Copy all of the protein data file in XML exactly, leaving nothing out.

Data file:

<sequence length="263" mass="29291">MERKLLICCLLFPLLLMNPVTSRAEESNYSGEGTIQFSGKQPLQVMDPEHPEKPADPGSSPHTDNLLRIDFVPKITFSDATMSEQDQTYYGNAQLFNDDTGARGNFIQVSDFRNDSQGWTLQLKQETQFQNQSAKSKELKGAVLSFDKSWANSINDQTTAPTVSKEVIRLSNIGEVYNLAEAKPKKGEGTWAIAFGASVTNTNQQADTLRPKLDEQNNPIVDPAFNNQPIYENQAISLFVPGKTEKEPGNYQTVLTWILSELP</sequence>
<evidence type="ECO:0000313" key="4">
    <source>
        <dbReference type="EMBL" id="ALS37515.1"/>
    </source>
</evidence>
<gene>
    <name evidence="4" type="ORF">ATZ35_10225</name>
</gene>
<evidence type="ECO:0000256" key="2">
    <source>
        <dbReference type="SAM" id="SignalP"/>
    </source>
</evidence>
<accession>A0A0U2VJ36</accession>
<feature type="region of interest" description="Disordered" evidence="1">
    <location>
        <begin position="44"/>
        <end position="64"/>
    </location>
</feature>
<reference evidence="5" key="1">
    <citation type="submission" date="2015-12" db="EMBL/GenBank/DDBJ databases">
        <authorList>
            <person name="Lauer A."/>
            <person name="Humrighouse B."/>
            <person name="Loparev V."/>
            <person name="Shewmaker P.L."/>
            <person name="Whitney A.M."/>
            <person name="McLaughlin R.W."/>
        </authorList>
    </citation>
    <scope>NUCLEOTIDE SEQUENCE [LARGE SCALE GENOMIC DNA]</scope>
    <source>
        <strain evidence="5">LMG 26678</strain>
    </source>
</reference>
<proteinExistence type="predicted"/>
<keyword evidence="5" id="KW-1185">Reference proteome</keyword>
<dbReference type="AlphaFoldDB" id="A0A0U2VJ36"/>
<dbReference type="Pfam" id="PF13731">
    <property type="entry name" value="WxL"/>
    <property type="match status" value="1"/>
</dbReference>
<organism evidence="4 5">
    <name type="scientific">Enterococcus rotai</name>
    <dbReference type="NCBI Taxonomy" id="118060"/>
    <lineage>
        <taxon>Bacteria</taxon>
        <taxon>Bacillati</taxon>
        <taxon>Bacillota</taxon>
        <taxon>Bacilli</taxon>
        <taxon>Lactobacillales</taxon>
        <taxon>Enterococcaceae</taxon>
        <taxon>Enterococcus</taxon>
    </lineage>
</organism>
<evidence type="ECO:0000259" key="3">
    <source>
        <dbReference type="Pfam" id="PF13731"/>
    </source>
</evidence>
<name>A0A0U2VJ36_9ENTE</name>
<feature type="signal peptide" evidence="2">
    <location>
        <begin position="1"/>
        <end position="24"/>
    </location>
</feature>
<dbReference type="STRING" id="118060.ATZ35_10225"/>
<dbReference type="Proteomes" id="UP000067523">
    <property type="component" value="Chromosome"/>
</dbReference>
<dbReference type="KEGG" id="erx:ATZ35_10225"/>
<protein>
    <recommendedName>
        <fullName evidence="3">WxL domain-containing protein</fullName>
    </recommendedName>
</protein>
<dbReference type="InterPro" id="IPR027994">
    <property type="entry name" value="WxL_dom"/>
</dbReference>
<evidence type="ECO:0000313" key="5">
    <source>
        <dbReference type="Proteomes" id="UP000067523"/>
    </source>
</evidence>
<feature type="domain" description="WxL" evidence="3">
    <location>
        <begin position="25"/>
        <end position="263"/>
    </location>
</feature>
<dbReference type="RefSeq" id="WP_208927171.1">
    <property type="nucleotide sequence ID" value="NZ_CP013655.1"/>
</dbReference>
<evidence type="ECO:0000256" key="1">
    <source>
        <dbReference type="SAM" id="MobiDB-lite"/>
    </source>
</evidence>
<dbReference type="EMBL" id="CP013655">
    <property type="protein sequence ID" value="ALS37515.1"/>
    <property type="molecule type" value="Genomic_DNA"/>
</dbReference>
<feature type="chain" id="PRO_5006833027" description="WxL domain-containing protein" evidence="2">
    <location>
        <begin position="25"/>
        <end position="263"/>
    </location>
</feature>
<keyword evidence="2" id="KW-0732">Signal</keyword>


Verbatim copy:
<sequence length="263" mass="29291">MERKLLICCLLFPLLLMNPVTSRAEESNYSGEGTIQFSGKQPLQVMDPEHPEKPADPGSSPHTDNLLRIDFVPKITFSDATMSEQDQTYYGNAQLFNDDTGARGNFIQVSDFRNDSQGWTLQLKQETQFQNQSAKSKELKGAVLSFDKSWANSINDQTTAPTVSKEVIRLSNIGEVYNLAEAKPKKGEGTWAIAFGASVTNTNQQADTLRPKLDEQNNPIVDPAFNNQPIYENQAISLFVPGKTEKEPGNYQTVLTWILSELP</sequence>
<evidence type="ECO:0000313" key="4">
    <source>
        <dbReference type="EMBL" id="ALS37515.1"/>
    </source>
</evidence>
<gene>
    <name evidence="4" type="ORF">ATZ35_10225</name>
</gene>
<evidence type="ECO:0000256" key="2">
    <source>
        <dbReference type="SAM" id="SignalP"/>
    </source>
</evidence>
<accession>A0A0U2VJ36</accession>
<feature type="region of interest" description="Disordered" evidence="1">
    <location>
        <begin position="44"/>
        <end position="64"/>
    </location>
</feature>
<reference evidence="5" key="1">
    <citation type="submission" date="2015-12" db="EMBL/GenBank/DDBJ databases">
        <authorList>
            <person name="Lauer A."/>
            <person name="Humrighouse B."/>
            <person name="Loparev V."/>
            <person name="Shewmaker P.L."/>
            <person name="Whitney A.M."/>
            <person name="McLaughlin R.W."/>
        </authorList>
    </citation>
    <scope>NUCLEOTIDE SEQUENCE [LARGE SCALE GENOMIC DNA]</scope>
    <source>
        <strain evidence="5">LMG 26678</strain>
    </source>
</reference>
<proteinExistence type="predicted"/>
<keyword evidence="5" id="KW-1185">Reference proteome</keyword>
<dbReference type="AlphaFoldDB" id="A0A0U2VJ36"/>
<dbReference type="Pfam" id="PF13731">
    <property type="entry name" value="WxL"/>
    <property type="match status" value="1"/>
</dbReference>
<organism evidence="4 5">
    <name type="scientific">Enterococcus rotai</name>
    <dbReference type="NCBI Taxonomy" id="118060"/>
    <lineage>
        <taxon>Bacteria</taxon>
        <taxon>Bacillati</taxon>
        <taxon>Bacillota</taxon>
        <taxon>Bacilli</taxon>
        <taxon>Lactobacillales</taxon>
        <taxon>Enterococcaceae</taxon>
        <taxon>Enterococcus</taxon>
    </lineage>
</organism>
<evidence type="ECO:0000259" key="3">
    <source>
        <dbReference type="Pfam" id="PF13731"/>
    </source>
</evidence>
<name>A0A0U2VJ36_9ENTE</name>
<feature type="signal peptide" evidence="2">
    <location>
        <begin position="1"/>
        <end position="24"/>
    </location>
</feature>
<dbReference type="STRING" id="118060.ATZ35_10225"/>
<dbReference type="Proteomes" id="UP000067523">
    <property type="component" value="Chromosome"/>
</dbReference>
<dbReference type="KEGG" id="erx:ATZ35_10225"/>
<protein>
    <recommendedName>
        <fullName evidence="3">WxL domain-containing protein</fullName>
    </recommendedName>
</protein>
<dbReference type="InterPro" id="IPR027994">
    <property type="entry name" value="WxL_dom"/>
</dbReference>
<evidence type="ECO:0000313" key="5">
    <source>
        <dbReference type="Proteomes" id="UP000067523"/>
    </source>
</evidence>
<feature type="domain" description="WxL" evidence="3">
    <location>
        <begin position="25"/>
        <end position="263"/>
    </location>
</feature>
<dbReference type="RefSeq" id="WP_208927171.1">
    <property type="nucleotide sequence ID" value="NZ_CP013655.1"/>
</dbReference>
<evidence type="ECO:0000256" key="1">
    <source>
        <dbReference type="SAM" id="MobiDB-lite"/>
    </source>
</evidence>
<dbReference type="EMBL" id="CP013655">
    <property type="protein sequence ID" value="ALS37515.1"/>
    <property type="molecule type" value="Genomic_DNA"/>
</dbReference>
<feature type="chain" id="PRO_5006833027" description="WxL domain-containing protein" evidence="2">
    <location>
        <begin position="25"/>
        <end position="263"/>
    </location>
</feature>
<keyword evidence="2" id="KW-0732">Signal</keyword>